Seal uses Neumann, Sennheiser for new 'Commitment' release & tour

(Dave Molter | Posted 2010-10-16)

Seal uses Neumann, Sennheiser for new 'Commitment' release & tour

Pop music superstar Seal's sixth studio album, Commitment, producer David Foster relied on both a Neumann KMS 105 live vocal microphone and his personal vintage Neumann U 67, the former for recording scratch ideas with fidelity worthy of retention in the final mix and the latter for final takes. To promote the new album, Seal is launching a promo tour that will have him crisscrossing Europe and then the U.S. during early fall. To convey Seal’s music with the force of conviction that it requires, the tour relies on a full complement of Sennheiser microphones and wireless personal monitors, including a Sennheiser SKM 5200 handheld wireless transmitter with a Neumann KK 105-S capsule for Seal’s vocals.

Most of the recording took place at Foster’s California residence, which has been converted into a high-end recording studio replete with different sonic textures, ranging from wet and splashy (e.g. the bathroom!) to refined and oaken (e.g. the master bedroom’s study alcove). To record quick vocal ideas in the control room, co-producer/engineer Jochem van der Saag and engineer David Russell gave Seal a Neumann KMS 105 live vocal condenser with a Neve 1073 DPD preamp monitored through a George Massenburg Labs 8200 parametric EQ and a Manley SLAM! compressor.

“The KMS 105 is a great mic for this purpose because its sound is great enough to be used on the record when magic happens in the room, on the spot,” said van der Saag. “Of course that happened many times and the final mix contains quite a lot of the KMS 105. To my way of thinking, there is something very comfortable about the singer being in the same room with everyone else when the arrangement is coming together. With the KMS 105 there, we could get that vibe without the risk of losing one of Seal’s inspired ideas.

Seal recorded his final vocal tracks in the bedroom study with the Neumann U 67. “I didn’t print any EQ or dynamics on the way in,” said van der Saag. “I personally like to leave the dynamics as natural as can be while recording because the digital domain allows for plenty of dynamic range and the potential to easily manipulate dynamics ‘manually’ with automation during mixdown. For parallel reasons, I avoid EQ on the way in as well.” In addition to the Neumann KMS 105 and U 67 for vocals, the engineers used a Neumann TLM 67 and Neumann KM 184 on acoustic guitars and KM 184s for drum overheads.

Seal’s live set benefits from that same high-end fidelity with microphones from Sennheiser and Neumann. Seal uses a Sennheiser SKM 5200 wireless handheld vocal mic with a Neumann KK 105-S capsule – the same capsule used to record the rough tracks on Commitment. “Seal’s vocals have a wonderful, full-bandwidth sound,” said FOH engineer John Robbins, who handled three tours for Steely Dan. “In addition to that, the wireless signal never drops out, even when I take it all the way to FOH to mess with it. I’ve been working with Seal for two years, and I’ve never had a wireless problem, nor have I ever had to break out the spare. That can be said of all the other Sennheiser and Neumann mics on stage as well. We have one pack of these mics for touring in North America and a second identical set for touring in Europe. We have no backups because these mics are so reliable we’ve never needed them. Despite being on the road all the time in conditions of extreme heat and humidity, the Sennheiser and Neumann products not only perform, they perform with studio-grade fidelity.” Sennheiser evolution series microphones, which are tailored to convey specific instruments with maximum effect, pick up all of Seal’s instrumentation.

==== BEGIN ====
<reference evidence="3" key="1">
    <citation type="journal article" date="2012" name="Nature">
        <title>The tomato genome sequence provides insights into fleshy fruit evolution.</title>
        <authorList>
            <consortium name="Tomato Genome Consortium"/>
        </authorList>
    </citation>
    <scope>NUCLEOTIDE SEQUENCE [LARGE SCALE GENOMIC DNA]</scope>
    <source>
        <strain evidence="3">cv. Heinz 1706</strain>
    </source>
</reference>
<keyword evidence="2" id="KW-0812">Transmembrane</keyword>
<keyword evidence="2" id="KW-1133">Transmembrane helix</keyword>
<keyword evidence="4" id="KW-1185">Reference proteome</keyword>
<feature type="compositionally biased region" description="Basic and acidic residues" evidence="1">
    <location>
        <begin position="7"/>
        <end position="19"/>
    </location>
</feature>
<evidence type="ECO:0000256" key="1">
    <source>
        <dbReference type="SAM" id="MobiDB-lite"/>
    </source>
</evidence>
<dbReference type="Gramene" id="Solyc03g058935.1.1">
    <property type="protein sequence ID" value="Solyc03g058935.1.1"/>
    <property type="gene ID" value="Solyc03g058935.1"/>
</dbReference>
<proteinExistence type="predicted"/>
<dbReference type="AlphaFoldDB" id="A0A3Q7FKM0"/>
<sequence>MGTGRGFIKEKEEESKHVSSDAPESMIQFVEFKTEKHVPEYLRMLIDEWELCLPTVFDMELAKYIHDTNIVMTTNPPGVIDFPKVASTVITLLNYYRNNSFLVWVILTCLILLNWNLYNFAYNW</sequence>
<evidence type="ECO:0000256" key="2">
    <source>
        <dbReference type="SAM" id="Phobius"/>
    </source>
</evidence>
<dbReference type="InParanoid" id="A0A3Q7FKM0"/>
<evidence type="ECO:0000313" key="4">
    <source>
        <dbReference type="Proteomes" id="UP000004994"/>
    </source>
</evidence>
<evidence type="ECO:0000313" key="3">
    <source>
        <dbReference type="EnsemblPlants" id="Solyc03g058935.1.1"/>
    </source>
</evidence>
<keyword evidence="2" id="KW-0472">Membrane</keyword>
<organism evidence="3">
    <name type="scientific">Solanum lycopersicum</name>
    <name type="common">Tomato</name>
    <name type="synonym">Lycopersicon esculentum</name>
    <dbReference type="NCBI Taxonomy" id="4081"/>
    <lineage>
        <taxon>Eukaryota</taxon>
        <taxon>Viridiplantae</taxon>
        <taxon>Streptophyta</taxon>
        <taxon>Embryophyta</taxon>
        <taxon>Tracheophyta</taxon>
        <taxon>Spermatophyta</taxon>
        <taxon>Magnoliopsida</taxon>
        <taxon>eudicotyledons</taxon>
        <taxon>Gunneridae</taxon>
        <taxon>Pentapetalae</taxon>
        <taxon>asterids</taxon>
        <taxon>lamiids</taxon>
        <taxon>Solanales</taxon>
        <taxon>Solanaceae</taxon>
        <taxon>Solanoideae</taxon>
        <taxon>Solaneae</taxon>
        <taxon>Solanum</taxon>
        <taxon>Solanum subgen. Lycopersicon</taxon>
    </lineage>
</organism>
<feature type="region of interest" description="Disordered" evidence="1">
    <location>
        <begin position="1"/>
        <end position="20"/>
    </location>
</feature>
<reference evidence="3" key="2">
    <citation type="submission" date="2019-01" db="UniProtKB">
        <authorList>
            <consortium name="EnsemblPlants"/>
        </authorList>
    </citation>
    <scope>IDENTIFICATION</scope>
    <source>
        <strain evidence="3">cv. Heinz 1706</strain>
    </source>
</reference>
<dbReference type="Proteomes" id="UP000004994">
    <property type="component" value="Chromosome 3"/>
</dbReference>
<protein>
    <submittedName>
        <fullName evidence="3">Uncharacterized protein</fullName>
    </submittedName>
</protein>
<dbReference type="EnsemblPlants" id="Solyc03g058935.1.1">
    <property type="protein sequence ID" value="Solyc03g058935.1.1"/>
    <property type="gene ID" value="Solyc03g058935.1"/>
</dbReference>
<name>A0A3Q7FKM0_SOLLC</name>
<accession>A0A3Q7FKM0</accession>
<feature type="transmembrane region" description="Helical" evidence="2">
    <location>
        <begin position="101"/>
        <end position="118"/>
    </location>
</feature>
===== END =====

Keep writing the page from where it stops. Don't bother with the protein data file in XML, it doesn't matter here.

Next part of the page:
Seal’s monitor engineer, Chris Lantz, was among the first engineers to use wireless personal monitors in the early 1990s with the Eagles. “Sennheiser quickly took the technological lead and has been setting the pace ever since,” he said. “We just switched over to the new ew 300 IEM G3 system, which, together with Sennheiser’s Wireless Systems Manager (WSM) software, makes my job much less stressful. The frequency scan feature is easy and robust and the ability to sync each unit automatically has reduced what used to be an hour-long set-up job to less than ten minutes! The band loves the sound, too; they’ve compared it to listening to a CD.” Lantz uses a pair of Sennheiser e 914 microphones for audience capture to inspire Seal and his band with the energy of his fans.

Lantz appreciates Sennheiser’s Global Relations support team, which helps him keep current with the latest gear for wireless reliability. “You get a lot of information in this industry by word of mouth or by blogs or whatever,” he said. “I’ve been impressed at how ready the folks at Sennheiser are to visit us to make sure everything is up to date and running optimally. They’ve taken the time to walk me through the concepts, the hardware, and the software so that all of the shows I do go off without a hitch.”

About Sennheiser Sennheiser is a world-leading manufacturer of microphones, headphones and wireless transmission systems. Established in 1945 in Wedemark, Germany, Sennheiser is now a global brand represented in 60 countries around the world with U.S. headquarters in Old Lyme, Connecticut. Sennheiser's pioneering excellence in technology has rewarded the company with numerous awards and accolades including an Emmy, a Grammy, and the Scientific and Engineering Award of the Academy of Motion Picture Arts and Sciences.

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